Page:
curl -sS https://packages.gitlab.com/install/repositories/gitlab/gitlab-ce/script.deb.sh | sudo bash
Once we have run the above command, we would use the apt command to install the Gitlab Community Edition using the apt command.
sudo apt install gitlab-ce -y
After executing the above command, we would need to wait for a few minutes to get a message that the Gitlab version is installed. Once done, we would need to configure the URL domain and include gitlab.example.com to access Gitlab. The file under which this change needs to be made is: /etc/gitlab/gitlab.rb
Step 4: Once the domains are configured, Letsencrypt certificate and DHPARAM needs to be generated by running sudo apt install letsencrypt -y and then running the letsencrypt command with required parameters.
Step 5: The files created above are stored, and the corresponding address is edited in the /etc/gitlab/gitlab.rb location. ssl_dhparam consists of the DHPARAM file that got created. Post these changes; we would need to run the command sudo gitlab-ctl reconfigure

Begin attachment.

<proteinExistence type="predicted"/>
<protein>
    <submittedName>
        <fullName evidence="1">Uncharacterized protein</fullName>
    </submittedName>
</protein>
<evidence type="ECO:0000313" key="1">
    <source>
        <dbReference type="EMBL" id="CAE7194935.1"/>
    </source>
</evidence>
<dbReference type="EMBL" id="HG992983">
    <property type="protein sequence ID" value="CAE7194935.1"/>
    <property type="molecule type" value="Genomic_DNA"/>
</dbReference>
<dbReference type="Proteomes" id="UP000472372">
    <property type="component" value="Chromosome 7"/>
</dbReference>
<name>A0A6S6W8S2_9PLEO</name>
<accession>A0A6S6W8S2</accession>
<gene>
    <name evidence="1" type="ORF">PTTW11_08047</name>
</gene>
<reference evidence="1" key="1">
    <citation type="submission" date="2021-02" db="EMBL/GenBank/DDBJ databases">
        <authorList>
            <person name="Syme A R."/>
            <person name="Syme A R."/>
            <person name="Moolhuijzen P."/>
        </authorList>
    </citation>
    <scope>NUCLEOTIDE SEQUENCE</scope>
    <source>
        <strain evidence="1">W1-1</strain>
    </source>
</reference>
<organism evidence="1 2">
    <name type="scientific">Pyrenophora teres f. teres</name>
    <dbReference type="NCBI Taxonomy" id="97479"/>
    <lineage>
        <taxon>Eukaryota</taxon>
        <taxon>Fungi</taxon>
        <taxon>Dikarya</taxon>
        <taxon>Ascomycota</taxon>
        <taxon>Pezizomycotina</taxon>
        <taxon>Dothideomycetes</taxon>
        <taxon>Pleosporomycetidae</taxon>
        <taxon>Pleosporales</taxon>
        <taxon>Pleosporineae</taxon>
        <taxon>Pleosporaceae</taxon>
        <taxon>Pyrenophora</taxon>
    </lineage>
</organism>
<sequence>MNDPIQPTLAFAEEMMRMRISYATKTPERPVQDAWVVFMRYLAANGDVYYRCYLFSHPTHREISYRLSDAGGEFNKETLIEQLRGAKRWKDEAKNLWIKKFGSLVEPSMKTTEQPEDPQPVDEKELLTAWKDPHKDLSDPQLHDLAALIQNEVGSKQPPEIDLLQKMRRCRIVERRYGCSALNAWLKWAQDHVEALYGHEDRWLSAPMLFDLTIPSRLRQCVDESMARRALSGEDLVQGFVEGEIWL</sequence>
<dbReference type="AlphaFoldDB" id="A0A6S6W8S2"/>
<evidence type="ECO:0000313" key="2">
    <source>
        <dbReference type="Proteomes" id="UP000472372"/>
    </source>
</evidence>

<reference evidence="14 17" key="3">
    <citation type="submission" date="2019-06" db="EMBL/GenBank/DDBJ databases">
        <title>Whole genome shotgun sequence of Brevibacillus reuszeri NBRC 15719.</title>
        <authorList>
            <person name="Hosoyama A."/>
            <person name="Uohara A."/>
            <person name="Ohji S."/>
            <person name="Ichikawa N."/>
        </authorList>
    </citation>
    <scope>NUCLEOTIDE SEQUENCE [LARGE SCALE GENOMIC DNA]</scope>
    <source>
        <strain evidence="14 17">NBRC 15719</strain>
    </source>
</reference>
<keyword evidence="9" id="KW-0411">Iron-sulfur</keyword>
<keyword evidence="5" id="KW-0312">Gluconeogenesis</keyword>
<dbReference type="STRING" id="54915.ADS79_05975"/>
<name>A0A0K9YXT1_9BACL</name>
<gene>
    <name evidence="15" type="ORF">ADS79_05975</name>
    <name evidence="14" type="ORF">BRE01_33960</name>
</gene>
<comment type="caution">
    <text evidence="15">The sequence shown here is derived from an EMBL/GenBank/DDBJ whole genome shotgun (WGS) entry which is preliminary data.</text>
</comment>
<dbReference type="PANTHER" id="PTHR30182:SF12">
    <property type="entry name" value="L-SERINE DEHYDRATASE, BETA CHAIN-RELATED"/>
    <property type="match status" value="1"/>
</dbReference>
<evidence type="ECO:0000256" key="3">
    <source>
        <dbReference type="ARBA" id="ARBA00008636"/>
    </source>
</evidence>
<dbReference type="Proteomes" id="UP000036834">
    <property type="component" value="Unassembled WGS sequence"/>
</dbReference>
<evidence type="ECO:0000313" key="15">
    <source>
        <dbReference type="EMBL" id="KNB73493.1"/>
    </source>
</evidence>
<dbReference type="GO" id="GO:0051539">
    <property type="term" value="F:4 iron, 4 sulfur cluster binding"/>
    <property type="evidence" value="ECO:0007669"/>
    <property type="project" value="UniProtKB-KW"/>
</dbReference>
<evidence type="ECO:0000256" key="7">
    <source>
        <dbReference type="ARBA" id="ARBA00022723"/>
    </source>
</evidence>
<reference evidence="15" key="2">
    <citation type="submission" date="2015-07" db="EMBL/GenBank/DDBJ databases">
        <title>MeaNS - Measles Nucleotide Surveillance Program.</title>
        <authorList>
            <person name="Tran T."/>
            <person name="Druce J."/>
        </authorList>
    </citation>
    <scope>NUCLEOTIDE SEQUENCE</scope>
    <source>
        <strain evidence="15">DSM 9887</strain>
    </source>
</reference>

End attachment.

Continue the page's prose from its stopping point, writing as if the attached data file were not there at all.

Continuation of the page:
Step 6: Last but not least, the UFW firewall needs to be configured as per the requirement of the application!
In this article, we have discussed the entire scope of Gitlab as an application looking into its overview to the pricing, the usage, including the ways of installing the Gitlab community version. Overall this article will provide the readers with the required assistance to see if they need a community edition or would have to upscale to enterprise version in accordance with the use case.
We hope that this EDUCBA information on “GitLab Community Edition” was beneficial to you. You can view EDUCBA’s recommended articles for more information.